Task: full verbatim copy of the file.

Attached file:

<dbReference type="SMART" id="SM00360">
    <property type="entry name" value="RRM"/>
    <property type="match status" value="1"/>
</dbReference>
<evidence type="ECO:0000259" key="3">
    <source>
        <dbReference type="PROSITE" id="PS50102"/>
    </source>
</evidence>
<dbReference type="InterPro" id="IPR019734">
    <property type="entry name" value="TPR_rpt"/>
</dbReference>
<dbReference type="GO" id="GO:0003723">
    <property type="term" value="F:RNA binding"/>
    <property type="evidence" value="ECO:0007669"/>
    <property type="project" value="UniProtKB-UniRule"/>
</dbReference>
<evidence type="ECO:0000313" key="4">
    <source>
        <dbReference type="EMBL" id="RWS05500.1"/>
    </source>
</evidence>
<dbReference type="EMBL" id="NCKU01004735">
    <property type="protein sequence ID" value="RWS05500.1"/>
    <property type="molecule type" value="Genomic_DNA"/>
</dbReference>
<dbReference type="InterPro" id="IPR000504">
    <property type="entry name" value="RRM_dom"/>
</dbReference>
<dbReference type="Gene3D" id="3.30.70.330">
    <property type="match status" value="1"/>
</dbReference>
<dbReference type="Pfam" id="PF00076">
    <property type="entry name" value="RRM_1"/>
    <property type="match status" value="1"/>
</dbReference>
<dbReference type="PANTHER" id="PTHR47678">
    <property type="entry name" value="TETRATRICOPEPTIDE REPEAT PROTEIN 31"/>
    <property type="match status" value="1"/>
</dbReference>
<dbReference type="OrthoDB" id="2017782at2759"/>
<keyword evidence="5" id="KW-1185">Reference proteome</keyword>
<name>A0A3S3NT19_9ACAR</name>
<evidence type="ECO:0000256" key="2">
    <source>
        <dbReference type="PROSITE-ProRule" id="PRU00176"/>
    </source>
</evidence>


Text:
<dbReference type="SMART" id="SM00360">
    <property type="entry name" value="RRM"/>
    <property type="match status" value="1"/>
</dbReference>
<evidence type="ECO:0000259" key="3">
    <source>
        <dbReference type="PROSITE" id="PS50102"/>
    </source>
</evidence>
<dbReference type="InterPro" id="IPR019734">
    <property type="entry name" value="TPR_rpt"/>
</dbReference>
<dbReference type="GO" id="GO:0003723">
    <property type="term" value="F:RNA binding"/>
    <property type="evidence" value="ECO:0007669"/>
    <property type="project" value="UniProtKB-UniRule"/>
</dbReference>
<evidence type="ECO:0000313" key="4">
    <source>
        <dbReference type="EMBL" id="RWS05500.1"/>
    </source>
</evidence>
<dbReference type="EMBL" id="NCKU01004735">
    <property type="protein sequence ID" value="RWS05500.1"/>
    <property type="molecule type" value="Genomic_DNA"/>
</dbReference>
<dbReference type="InterPro" id="IPR000504">
    <property type="entry name" value="RRM_dom"/>
</dbReference>
<dbReference type="Gene3D" id="3.30.70.330">
    <property type="match status" value="1"/>
</dbReference>
<dbReference type="Pfam" id="PF00076">
    <property type="entry name" value="RRM_1"/>
    <property type="match status" value="1"/>
</dbReference>
<dbReference type="PANTHER" id="PTHR47678">
    <property type="entry name" value="TETRATRICOPEPTIDE REPEAT PROTEIN 31"/>
    <property type="match status" value="1"/>
</dbReference>
<dbReference type="OrthoDB" id="2017782at2759"/>
<keyword evidence="5" id="KW-1185">Reference proteome</keyword>
<name>A0A3S3NT19_9ACAR</name>
<evidence type="ECO:0000256" key="2">
    <source>
        <dbReference type="PROSITE-ProRule" id="PRU00176"/>
    </source>
</evidence>